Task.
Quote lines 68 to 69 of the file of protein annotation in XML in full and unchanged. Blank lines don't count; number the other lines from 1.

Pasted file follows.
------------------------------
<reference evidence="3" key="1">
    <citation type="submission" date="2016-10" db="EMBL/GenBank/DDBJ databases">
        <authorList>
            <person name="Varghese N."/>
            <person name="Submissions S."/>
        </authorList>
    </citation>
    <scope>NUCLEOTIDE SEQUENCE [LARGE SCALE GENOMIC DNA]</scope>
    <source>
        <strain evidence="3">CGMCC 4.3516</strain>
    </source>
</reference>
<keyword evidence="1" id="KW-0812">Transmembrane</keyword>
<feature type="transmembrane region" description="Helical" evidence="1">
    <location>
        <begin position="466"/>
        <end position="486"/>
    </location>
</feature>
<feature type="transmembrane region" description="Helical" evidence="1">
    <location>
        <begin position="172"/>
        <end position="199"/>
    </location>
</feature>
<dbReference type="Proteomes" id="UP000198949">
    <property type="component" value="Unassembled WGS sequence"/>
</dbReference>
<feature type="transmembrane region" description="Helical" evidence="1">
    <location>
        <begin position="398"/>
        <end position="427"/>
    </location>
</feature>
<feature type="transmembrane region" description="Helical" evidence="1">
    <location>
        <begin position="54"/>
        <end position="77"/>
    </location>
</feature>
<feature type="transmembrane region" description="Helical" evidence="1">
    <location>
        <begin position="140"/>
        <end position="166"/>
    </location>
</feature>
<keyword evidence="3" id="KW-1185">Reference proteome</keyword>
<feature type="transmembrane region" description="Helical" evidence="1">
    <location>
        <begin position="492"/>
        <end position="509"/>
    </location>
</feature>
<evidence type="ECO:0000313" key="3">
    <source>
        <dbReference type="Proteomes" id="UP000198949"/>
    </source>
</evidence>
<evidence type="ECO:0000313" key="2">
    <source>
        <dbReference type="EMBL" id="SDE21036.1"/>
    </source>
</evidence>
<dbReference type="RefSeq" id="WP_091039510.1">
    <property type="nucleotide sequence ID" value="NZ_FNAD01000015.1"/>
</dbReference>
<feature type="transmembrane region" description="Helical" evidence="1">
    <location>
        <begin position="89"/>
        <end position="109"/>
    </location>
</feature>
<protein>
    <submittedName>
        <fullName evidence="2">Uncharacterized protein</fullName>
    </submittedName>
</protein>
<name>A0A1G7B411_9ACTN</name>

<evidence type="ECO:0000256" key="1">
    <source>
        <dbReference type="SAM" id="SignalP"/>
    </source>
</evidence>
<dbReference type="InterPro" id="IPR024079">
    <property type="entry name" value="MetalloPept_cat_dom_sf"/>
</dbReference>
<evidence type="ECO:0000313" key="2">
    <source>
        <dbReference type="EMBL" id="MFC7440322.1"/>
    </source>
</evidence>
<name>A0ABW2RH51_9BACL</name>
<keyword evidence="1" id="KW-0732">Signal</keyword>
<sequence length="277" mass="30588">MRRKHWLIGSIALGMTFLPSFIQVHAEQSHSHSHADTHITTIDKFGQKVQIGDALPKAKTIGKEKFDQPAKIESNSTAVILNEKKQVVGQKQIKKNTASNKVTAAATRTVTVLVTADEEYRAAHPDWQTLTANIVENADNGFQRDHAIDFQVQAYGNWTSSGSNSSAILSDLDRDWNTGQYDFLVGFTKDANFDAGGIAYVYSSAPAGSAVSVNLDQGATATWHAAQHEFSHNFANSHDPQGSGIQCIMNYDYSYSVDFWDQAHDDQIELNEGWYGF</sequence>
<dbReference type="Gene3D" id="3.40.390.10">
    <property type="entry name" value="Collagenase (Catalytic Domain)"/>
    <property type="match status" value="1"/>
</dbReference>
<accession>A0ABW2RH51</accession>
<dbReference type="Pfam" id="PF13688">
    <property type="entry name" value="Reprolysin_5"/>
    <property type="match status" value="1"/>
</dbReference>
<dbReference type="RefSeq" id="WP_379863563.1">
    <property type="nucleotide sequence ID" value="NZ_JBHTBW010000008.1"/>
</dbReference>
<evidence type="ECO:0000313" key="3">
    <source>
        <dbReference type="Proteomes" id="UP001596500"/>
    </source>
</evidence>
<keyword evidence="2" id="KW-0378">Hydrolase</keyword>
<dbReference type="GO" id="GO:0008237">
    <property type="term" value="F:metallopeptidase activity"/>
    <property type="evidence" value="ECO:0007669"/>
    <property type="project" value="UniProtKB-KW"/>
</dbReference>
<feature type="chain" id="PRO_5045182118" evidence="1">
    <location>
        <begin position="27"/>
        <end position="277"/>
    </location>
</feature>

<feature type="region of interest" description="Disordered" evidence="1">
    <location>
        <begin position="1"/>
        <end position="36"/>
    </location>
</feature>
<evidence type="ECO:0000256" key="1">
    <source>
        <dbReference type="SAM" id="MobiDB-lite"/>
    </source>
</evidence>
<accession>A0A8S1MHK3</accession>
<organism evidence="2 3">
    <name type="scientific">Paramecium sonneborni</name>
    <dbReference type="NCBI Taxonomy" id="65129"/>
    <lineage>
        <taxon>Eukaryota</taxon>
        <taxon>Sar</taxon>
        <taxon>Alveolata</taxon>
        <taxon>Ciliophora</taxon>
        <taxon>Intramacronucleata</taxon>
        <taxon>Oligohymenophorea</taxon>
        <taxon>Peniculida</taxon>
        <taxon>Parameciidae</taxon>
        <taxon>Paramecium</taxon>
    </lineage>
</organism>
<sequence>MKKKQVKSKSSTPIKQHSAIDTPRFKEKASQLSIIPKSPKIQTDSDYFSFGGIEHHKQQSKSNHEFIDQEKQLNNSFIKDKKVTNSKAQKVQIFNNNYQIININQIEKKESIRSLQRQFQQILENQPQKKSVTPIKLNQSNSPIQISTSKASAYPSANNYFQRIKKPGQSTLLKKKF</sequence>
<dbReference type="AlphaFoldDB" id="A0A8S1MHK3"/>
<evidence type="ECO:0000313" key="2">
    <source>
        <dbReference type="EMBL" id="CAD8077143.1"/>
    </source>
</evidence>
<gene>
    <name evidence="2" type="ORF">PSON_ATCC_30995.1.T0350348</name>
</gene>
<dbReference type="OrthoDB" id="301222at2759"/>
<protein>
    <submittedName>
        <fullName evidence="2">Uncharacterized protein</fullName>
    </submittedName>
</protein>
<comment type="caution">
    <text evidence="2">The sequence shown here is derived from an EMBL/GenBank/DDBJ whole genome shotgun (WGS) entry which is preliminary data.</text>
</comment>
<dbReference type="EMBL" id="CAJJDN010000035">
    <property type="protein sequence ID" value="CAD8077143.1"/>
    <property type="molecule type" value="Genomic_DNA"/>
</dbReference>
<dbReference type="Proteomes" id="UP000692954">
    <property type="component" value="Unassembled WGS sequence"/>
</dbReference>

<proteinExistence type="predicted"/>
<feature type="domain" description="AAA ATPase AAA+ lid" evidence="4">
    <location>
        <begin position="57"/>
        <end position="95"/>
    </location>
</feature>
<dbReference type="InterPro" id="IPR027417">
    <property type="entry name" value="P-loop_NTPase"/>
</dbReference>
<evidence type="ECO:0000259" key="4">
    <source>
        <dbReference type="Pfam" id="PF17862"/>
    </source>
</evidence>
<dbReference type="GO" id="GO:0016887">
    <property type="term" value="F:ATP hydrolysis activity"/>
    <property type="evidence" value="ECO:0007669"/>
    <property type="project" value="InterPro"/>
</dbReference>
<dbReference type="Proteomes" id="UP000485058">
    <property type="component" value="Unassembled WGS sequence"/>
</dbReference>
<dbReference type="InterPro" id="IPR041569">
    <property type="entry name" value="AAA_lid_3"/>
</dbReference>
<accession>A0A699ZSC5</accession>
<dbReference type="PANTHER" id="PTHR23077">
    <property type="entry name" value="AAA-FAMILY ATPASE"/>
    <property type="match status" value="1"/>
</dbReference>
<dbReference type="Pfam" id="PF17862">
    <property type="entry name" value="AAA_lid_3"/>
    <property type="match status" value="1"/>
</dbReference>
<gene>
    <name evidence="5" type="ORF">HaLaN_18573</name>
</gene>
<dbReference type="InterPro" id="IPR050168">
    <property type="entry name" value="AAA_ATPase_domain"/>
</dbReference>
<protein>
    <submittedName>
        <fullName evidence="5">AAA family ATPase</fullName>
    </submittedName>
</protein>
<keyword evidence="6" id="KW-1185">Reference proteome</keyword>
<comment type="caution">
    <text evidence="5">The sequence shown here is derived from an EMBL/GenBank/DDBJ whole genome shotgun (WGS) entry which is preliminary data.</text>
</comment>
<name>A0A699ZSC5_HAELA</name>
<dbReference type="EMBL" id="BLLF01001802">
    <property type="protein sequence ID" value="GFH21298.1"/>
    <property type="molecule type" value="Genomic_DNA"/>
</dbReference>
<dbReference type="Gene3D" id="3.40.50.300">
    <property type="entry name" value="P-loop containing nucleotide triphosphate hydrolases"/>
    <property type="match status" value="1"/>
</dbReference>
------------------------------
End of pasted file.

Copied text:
    <location>
        <begin position="89"/>